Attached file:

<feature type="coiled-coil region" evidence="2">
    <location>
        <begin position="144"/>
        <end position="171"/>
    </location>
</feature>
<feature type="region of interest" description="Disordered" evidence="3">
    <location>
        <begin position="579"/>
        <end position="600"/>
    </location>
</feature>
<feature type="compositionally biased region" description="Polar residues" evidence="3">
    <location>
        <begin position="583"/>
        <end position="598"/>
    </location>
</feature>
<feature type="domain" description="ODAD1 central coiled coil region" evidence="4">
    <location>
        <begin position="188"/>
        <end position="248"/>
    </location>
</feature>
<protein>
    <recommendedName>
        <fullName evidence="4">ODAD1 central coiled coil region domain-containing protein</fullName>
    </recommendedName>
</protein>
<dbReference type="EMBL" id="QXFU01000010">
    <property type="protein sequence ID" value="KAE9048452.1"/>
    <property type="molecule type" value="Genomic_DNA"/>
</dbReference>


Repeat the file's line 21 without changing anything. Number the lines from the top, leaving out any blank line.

        <begin position="188"/>